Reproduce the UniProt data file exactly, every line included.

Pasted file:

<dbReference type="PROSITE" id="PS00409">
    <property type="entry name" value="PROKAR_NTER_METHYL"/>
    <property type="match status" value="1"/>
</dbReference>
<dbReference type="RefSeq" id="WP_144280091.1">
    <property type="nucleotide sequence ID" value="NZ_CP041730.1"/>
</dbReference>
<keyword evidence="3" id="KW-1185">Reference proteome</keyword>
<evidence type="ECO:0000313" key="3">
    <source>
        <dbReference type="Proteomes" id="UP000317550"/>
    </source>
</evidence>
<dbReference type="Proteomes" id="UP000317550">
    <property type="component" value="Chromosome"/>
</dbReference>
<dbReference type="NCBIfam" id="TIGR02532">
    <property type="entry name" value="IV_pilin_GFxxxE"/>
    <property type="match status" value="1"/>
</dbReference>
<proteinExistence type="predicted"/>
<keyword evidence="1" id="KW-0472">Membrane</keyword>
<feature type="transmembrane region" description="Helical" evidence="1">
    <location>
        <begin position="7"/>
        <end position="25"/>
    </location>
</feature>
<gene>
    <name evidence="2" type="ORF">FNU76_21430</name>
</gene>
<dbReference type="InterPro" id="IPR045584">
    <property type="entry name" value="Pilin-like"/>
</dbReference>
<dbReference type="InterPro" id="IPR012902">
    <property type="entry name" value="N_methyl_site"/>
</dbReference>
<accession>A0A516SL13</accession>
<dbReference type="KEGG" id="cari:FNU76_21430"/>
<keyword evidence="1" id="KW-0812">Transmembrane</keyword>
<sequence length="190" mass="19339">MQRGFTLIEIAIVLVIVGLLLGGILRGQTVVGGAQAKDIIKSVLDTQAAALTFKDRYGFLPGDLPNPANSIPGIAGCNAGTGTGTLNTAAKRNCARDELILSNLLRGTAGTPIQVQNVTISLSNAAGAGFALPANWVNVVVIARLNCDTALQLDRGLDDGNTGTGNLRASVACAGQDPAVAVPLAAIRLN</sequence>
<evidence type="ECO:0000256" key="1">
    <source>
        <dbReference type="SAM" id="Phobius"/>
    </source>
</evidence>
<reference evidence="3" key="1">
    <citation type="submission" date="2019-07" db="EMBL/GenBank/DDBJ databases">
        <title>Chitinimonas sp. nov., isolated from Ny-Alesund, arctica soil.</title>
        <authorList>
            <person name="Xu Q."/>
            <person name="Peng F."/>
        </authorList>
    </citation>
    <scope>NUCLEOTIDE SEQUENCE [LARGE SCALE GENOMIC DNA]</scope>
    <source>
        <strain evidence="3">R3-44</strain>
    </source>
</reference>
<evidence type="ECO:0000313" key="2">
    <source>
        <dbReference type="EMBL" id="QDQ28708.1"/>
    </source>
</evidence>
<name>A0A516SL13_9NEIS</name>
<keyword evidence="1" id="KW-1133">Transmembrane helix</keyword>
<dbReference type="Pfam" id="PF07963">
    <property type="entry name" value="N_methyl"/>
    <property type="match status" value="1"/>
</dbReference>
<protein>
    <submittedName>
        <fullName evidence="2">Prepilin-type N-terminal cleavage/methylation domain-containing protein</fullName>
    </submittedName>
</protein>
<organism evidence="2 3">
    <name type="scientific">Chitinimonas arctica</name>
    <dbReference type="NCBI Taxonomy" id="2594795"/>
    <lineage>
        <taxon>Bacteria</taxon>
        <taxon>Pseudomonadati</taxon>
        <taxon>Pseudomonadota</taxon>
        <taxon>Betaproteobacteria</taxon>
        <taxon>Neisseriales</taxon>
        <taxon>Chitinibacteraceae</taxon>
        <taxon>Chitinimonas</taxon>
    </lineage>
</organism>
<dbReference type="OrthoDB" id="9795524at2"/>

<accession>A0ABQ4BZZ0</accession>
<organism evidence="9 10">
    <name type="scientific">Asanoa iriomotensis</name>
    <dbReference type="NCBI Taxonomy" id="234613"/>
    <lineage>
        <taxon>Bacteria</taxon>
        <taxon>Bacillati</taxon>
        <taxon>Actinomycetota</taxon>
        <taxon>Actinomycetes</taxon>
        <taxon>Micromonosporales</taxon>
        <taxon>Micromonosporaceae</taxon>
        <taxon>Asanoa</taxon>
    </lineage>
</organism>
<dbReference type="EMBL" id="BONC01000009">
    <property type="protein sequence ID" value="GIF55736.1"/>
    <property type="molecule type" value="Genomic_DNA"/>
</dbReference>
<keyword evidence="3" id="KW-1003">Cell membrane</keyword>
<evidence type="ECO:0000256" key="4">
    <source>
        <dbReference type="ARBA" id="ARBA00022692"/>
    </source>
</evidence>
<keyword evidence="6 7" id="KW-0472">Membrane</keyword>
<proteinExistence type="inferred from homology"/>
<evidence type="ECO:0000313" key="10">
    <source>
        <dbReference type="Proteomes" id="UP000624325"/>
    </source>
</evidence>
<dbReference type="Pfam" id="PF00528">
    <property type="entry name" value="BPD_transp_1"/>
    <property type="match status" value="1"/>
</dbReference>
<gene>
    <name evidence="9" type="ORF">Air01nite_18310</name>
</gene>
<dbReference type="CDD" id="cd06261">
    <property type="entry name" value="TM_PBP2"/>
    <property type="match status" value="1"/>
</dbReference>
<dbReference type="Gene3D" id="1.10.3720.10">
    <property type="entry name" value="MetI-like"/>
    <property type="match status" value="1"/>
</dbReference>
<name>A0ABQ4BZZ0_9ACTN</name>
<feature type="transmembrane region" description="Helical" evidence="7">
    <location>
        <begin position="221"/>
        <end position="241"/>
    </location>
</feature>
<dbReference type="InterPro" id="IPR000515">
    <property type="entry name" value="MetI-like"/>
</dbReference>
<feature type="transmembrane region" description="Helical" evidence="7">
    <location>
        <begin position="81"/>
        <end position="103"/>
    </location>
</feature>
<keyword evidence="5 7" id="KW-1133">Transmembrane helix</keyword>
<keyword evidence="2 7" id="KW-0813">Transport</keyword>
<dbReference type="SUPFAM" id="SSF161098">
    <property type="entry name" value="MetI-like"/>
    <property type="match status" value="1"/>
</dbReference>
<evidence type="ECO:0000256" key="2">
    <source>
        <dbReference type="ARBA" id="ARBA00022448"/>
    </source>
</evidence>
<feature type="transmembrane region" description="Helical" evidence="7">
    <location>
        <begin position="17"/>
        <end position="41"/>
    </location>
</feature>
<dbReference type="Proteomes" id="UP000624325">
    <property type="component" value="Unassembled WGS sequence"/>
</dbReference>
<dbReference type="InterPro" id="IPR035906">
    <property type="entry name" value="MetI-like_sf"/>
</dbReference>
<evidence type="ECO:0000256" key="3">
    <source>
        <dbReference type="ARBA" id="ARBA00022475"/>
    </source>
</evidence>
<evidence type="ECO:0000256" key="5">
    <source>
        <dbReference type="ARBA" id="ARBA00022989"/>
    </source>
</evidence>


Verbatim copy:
<dbReference type="PROSITE" id="PS00409">
    <property type="entry name" value="PROKAR_NTER_METHYL"/>
    <property type="match status" value="1"/>
</dbReference>
<dbReference type="RefSeq" id="WP_144280091.1">
    <property type="nucleotide sequence ID" value="NZ_CP041730.1"/>
</dbReference>
<keyword evidence="3" id="KW-1185">Reference proteome</keyword>
<evidence type="ECO:0000313" key="3">
    <source>
        <dbReference type="Proteomes" id="UP000317550"/>
    </source>
</evidence>
<dbReference type="Proteomes" id="UP000317550">
    <property type="component" value="Chromosome"/>
</dbReference>
<dbReference type="NCBIfam" id="TIGR02532">
    <property type="entry name" value="IV_pilin_GFxxxE"/>
    <property type="match status" value="1"/>
</dbReference>
<proteinExistence type="predicted"/>
<keyword evidence="1" id="KW-0472">Membrane</keyword>
<feature type="transmembrane region" description="Helical" evidence="1">
    <location>
        <begin position="7"/>
        <end position="25"/>
    </location>
</feature>
<gene>
    <name evidence="2" type="ORF">FNU76_21430</name>
</gene>
<dbReference type="InterPro" id="IPR045584">
    <property type="entry name" value="Pilin-like"/>
</dbReference>
<dbReference type="InterPro" id="IPR012902">
    <property type="entry name" value="N_methyl_site"/>
</dbReference>
<accession>A0A516SL13</accession>
<dbReference type="KEGG" id="cari:FNU76_21430"/>
<keyword evidence="1" id="KW-0812">Transmembrane</keyword>
<sequence length="190" mass="19339">MQRGFTLIEIAIVLVIVGLLLGGILRGQTVVGGAQAKDIIKSVLDTQAAALTFKDRYGFLPGDLPNPANSIPGIAGCNAGTGTGTLNTAAKRNCARDELILSNLLRGTAGTPIQVQNVTISLSNAAGAGFALPANWVNVVVIARLNCDTALQLDRGLDDGNTGTGNLRASVACAGQDPAVAVPLAAIRLN</sequence>
<evidence type="ECO:0000256" key="1">
    <source>
        <dbReference type="SAM" id="Phobius"/>
    </source>
</evidence>
<reference evidence="3" key="1">
    <citation type="submission" date="2019-07" db="EMBL/GenBank/DDBJ databases">
        <title>Chitinimonas sp. nov., isolated from Ny-Alesund, arctica soil.</title>
        <authorList>
            <person name="Xu Q."/>
            <person name="Peng F."/>
        </authorList>
    </citation>
    <scope>NUCLEOTIDE SEQUENCE [LARGE SCALE GENOMIC DNA]</scope>
    <source>
        <strain evidence="3">R3-44</strain>
    </source>
</reference>
<evidence type="ECO:0000313" key="2">
    <source>
        <dbReference type="EMBL" id="QDQ28708.1"/>
    </source>
</evidence>
<name>A0A516SL13_9NEIS</name>
<keyword evidence="1" id="KW-1133">Transmembrane helix</keyword>
<dbReference type="Pfam" id="PF07963">
    <property type="entry name" value="N_methyl"/>
    <property type="match status" value="1"/>
</dbReference>
<protein>
    <submittedName>
        <fullName evidence="2">Prepilin-type N-terminal cleavage/methylation domain-containing protein</fullName>
    </submittedName>
</protein>
<organism evidence="2 3">
    <name type="scientific">Chitinimonas arctica</name>
    <dbReference type="NCBI Taxonomy" id="2594795"/>
    <lineage>
        <taxon>Bacteria</taxon>
        <taxon>Pseudomonadati</taxon>
        <taxon>Pseudomonadota</taxon>
        <taxon>Betaproteobacteria</taxon>
        <taxon>Neisseriales</taxon>
        <taxon>Chitinibacteraceae</taxon>
        <taxon>Chitinimonas</taxon>
    </lineage>
</organism>
<dbReference type="OrthoDB" id="9795524at2"/>

<accession>A0ABQ4BZZ0</accession>
<organism evidence="9 10">
    <name type="scientific">Asanoa iriomotensis</name>
    <dbReference type="NCBI Taxonomy" id="234613"/>
    <lineage>
        <taxon>Bacteria</taxon>
        <taxon>Bacillati</taxon>
        <taxon>Actinomycetota</taxon>
        <taxon>Actinomycetes</taxon>
        <taxon>Micromonosporales</taxon>
        <taxon>Micromonosporaceae</taxon>
        <taxon>Asanoa</taxon>
    </lineage>
</organism>
<dbReference type="EMBL" id="BONC01000009">
    <property type="protein sequence ID" value="GIF55736.1"/>
    <property type="molecule type" value="Genomic_DNA"/>
</dbReference>
<keyword evidence="3" id="KW-1003">Cell membrane</keyword>
<evidence type="ECO:0000256" key="4">
    <source>
        <dbReference type="ARBA" id="ARBA00022692"/>
    </source>
</evidence>
<keyword evidence="6 7" id="KW-0472">Membrane</keyword>
<proteinExistence type="inferred from homology"/>
<evidence type="ECO:0000313" key="10">
    <source>
        <dbReference type="Proteomes" id="UP000624325"/>
    </source>
</evidence>
<dbReference type="Pfam" id="PF00528">
    <property type="entry name" value="BPD_transp_1"/>
    <property type="match status" value="1"/>
</dbReference>
<gene>
    <name evidence="9" type="ORF">Air01nite_18310</name>
</gene>
<dbReference type="CDD" id="cd06261">
    <property type="entry name" value="TM_PBP2"/>
    <property type="match status" value="1"/>
</dbReference>
<dbReference type="Gene3D" id="1.10.3720.10">
    <property type="entry name" value="MetI-like"/>
    <property type="match status" value="1"/>
</dbReference>
<name>A0ABQ4BZZ0_9ACTN</name>
<feature type="transmembrane region" description="Helical" evidence="7">
    <location>
        <begin position="221"/>
        <end position="241"/>
    </location>
</feature>
<dbReference type="InterPro" id="IPR000515">
    <property type="entry name" value="MetI-like"/>
</dbReference>
<feature type="transmembrane region" description="Helical" evidence="7">
    <location>
        <begin position="81"/>
        <end position="103"/>
    </location>
</feature>
<keyword evidence="5 7" id="KW-1133">Transmembrane helix</keyword>
<keyword evidence="2 7" id="KW-0813">Transport</keyword>
<dbReference type="SUPFAM" id="SSF161098">
    <property type="entry name" value="MetI-like"/>
    <property type="match status" value="1"/>
</dbReference>
<evidence type="ECO:0000256" key="2">
    <source>
        <dbReference type="ARBA" id="ARBA00022448"/>
    </source>
</evidence>
<feature type="transmembrane region" description="Helical" evidence="7">
    <location>
        <begin position="17"/>
        <end position="41"/>
    </location>
</feature>
<dbReference type="Proteomes" id="UP000624325">
    <property type="component" value="Unassembled WGS sequence"/>
</dbReference>
<dbReference type="InterPro" id="IPR035906">
    <property type="entry name" value="MetI-like_sf"/>
</dbReference>
<evidence type="ECO:0000256" key="3">
    <source>
        <dbReference type="ARBA" id="ARBA00022475"/>
    </source>
</evidence>
<evidence type="ECO:0000256" key="5">
    <source>
        <dbReference type="ARBA" id="ARBA00022989"/>
    </source>
</evidence>